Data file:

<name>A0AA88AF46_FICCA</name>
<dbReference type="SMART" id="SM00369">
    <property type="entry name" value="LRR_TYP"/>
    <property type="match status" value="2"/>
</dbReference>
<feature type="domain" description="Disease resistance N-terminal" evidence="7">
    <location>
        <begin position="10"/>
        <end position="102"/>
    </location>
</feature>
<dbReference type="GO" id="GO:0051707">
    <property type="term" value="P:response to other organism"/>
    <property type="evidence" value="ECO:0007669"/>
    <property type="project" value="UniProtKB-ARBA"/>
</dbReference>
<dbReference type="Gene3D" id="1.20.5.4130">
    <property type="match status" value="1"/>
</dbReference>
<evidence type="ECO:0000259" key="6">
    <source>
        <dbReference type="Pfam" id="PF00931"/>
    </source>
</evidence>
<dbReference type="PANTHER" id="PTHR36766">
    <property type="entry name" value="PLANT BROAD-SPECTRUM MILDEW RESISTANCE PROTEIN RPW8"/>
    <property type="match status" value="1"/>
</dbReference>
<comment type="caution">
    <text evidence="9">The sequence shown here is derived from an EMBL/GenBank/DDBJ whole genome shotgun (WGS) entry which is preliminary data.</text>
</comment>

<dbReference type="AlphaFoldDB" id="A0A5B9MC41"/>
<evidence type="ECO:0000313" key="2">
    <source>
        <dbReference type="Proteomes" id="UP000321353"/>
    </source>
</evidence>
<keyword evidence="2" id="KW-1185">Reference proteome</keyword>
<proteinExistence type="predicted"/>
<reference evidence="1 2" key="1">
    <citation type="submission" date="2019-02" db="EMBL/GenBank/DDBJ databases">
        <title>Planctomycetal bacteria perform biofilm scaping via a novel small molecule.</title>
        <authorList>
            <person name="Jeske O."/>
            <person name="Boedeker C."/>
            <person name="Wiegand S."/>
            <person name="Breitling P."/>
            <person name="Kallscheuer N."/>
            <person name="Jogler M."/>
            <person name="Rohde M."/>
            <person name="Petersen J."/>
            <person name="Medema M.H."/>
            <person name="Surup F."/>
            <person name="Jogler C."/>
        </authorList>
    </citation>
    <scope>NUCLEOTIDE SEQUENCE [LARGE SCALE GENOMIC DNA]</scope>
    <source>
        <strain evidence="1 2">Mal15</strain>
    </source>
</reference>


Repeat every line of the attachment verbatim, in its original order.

<name>A0AA88AF46_FICCA</name>
<dbReference type="SMART" id="SM00369">
    <property type="entry name" value="LRR_TYP"/>
    <property type="match status" value="2"/>
</dbReference>
<feature type="domain" description="Disease resistance N-terminal" evidence="7">
    <location>
        <begin position="10"/>
        <end position="102"/>
    </location>
</feature>
<dbReference type="GO" id="GO:0051707">
    <property type="term" value="P:response to other organism"/>
    <property type="evidence" value="ECO:0007669"/>
    <property type="project" value="UniProtKB-ARBA"/>
</dbReference>
<dbReference type="Gene3D" id="1.20.5.4130">
    <property type="match status" value="1"/>
</dbReference>
<evidence type="ECO:0000259" key="6">
    <source>
        <dbReference type="Pfam" id="PF00931"/>
    </source>
</evidence>
<dbReference type="PANTHER" id="PTHR36766">
    <property type="entry name" value="PLANT BROAD-SPECTRUM MILDEW RESISTANCE PROTEIN RPW8"/>
    <property type="match status" value="1"/>
</dbReference>
<comment type="caution">
    <text evidence="9">The sequence shown here is derived from an EMBL/GenBank/DDBJ whole genome shotgun (WGS) entry which is preliminary data.</text>
</comment>

<dbReference type="AlphaFoldDB" id="A0A5B9MC41"/>
<evidence type="ECO:0000313" key="2">
    <source>
        <dbReference type="Proteomes" id="UP000321353"/>
    </source>
</evidence>
<keyword evidence="2" id="KW-1185">Reference proteome</keyword>
<proteinExistence type="predicted"/>
<reference evidence="1 2" key="1">
    <citation type="submission" date="2019-02" db="EMBL/GenBank/DDBJ databases">
        <title>Planctomycetal bacteria perform biofilm scaping via a novel small molecule.</title>
        <authorList>
            <person name="Jeske O."/>
            <person name="Boedeker C."/>
            <person name="Wiegand S."/>
            <person name="Breitling P."/>
            <person name="Kallscheuer N."/>
            <person name="Jogler M."/>
            <person name="Rohde M."/>
            <person name="Petersen J."/>
            <person name="Medema M.H."/>
            <person name="Surup F."/>
            <person name="Jogler C."/>
        </authorList>
    </citation>
    <scope>NUCLEOTIDE SEQUENCE [LARGE SCALE GENOMIC DNA]</scope>
    <source>
        <strain evidence="1 2">Mal15</strain>
    </source>
</reference>